Contract brewing has been raising waves across the Tasman. The debate started at Australian Brews News, and contract brewing was one of the topics that inspired Radio NZ’s This Way Up program to look at New Zealand craft brewing last month.
Much of the Australian discussion centred on McLaren Vale Beer Company. McLaren Vale is in South Australia, and the McLaren Vale Beer Company’s beer is contract brewed in Sydney while a brewery is being built in McLaren Vale itself.
McLaren Vale is a wine producing region, and it jealously protects is labelling, and some have seen the beer company’s approach as being deceptive.
I struggle to have any problem with their contract brewing. For one thing, the place where a beer is made has little influence on its taste. I’m much more interested in where the ingredients come from. US, English and New Zealand hops, for example, are all very different and don’t we love them for it. A beer made in New Zealand with US hops can accurately call itself an American Pale Ale – the fact it isn’t made in America does not make the label misleading.
I think there are some cultural differences between New Zealand and Australian beer fans, because I just don’t see any ethical problem with contract brewing. Perhaps it comes from parochialism and loyalty to their state, but I suspect there are factors to this debate that we don’t know about over here. Speaking personally, I think of all New Zealand craft brewers as being interesting. I don’t favour, say, North Island brewers over South Island ones just because I live on the North Island.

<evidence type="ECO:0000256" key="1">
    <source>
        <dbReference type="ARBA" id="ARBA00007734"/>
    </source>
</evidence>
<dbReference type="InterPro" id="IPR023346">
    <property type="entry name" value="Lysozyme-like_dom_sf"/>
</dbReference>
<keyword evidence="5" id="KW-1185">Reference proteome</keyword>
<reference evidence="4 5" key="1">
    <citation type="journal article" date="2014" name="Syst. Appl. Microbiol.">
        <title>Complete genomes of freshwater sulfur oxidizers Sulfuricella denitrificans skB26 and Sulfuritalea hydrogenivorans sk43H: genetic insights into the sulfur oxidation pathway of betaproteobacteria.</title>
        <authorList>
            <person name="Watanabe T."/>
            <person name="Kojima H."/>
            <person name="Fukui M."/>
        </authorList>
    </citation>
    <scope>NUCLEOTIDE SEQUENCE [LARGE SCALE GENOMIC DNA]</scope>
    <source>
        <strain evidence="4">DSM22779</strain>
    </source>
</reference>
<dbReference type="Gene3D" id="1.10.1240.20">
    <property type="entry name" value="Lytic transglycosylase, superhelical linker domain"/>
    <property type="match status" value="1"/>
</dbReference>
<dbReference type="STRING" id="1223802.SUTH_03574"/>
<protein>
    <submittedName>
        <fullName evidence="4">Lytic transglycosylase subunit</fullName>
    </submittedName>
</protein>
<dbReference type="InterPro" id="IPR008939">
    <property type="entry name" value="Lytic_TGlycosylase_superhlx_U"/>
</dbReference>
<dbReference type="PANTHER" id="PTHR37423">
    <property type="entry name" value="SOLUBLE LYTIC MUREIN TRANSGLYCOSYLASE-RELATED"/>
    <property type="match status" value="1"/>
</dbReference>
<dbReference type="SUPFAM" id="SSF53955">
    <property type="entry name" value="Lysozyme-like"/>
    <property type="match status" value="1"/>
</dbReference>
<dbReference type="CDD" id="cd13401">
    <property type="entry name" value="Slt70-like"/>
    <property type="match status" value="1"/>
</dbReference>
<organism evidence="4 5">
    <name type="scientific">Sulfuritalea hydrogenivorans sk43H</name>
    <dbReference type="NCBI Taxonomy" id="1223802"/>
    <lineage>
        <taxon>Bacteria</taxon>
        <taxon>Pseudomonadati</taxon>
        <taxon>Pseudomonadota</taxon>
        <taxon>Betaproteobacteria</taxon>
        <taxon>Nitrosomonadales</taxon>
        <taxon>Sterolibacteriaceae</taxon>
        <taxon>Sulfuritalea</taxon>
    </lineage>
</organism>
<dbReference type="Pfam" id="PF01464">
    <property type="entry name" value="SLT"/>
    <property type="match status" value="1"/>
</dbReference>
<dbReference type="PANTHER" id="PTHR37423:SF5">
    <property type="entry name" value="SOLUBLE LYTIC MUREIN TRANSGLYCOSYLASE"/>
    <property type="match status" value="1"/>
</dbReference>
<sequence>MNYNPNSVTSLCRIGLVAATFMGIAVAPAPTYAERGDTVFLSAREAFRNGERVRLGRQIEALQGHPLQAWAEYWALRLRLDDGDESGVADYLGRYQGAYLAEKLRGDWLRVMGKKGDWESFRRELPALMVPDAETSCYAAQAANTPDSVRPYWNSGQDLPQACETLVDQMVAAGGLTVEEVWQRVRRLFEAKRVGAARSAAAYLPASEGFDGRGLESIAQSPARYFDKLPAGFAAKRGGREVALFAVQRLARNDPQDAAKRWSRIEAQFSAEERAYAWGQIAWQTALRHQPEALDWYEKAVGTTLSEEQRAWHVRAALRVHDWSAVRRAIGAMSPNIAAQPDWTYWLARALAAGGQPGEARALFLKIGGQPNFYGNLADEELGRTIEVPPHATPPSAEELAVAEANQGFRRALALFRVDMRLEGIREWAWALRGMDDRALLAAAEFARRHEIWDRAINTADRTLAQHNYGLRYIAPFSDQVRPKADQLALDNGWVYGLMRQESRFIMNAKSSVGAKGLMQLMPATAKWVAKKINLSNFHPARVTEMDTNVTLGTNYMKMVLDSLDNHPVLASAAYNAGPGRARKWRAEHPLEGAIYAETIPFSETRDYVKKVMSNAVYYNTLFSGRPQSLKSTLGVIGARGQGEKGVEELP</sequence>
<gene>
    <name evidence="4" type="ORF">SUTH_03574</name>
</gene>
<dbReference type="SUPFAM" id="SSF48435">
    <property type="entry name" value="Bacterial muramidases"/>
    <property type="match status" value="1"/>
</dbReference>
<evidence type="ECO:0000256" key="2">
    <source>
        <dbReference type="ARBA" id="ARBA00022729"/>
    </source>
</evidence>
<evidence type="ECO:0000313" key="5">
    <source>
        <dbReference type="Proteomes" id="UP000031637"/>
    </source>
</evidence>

Here in New Zealand we have a healthy tradition of contract brewing in the craft beer industry. Yeastie Boys may have started the trend, and I’ve never heard anyone complain that their product is actually made in Invercargill and not in Wellington.
Contract brewing allows brewers to make use of spare capacity and get access to new ideas and recipes. It allows the contractors to brew in bulk and take advantage of the brewers’ commercial experience.
The only catch I can see is commercial, rather than ethical. Contract brewing works by paying a fee to the brewer – somewhere between 25c/l and $2.50/l depending on the deal, according to those in the industry. As production increases, it can reach a point where it would be cheaper to own your own equipment and get some economies of scale.
Rather than arguing over ethics, New Zealanders have been rushing to get into contract brewing this year. One of the most popular beers at the Matariki Festival was the contract-brewed Brewaucracy’s Punkin’ Image Ltd. Parrot Dog Brewing has just put down its first batch, contract-brewed at Mikes in Taranaki. Mikes has also linked up with Liberty to produce the very excellent indeed Taranaki Pale Ale. And of course, Yeastie Boys, 8 Wired and Epic have been using the contract brewing model for years.
Collaboration brews take contract brewing a step further, and this is a growing trend here too. Various star brewers have been visiting Galbraith’s brewery in Auckland to produce special one-off beers collaboratively, and Rescue Red is a charity fundraiser collaboration between Yeastie Boys, 8 Wired and Renaissance.
I like our approach here. The craft beer industry is too small for cutthroat competition, and collaborating to make better beer while growing the overall market is the way to go.
Originally posted on NZBeerBlog.com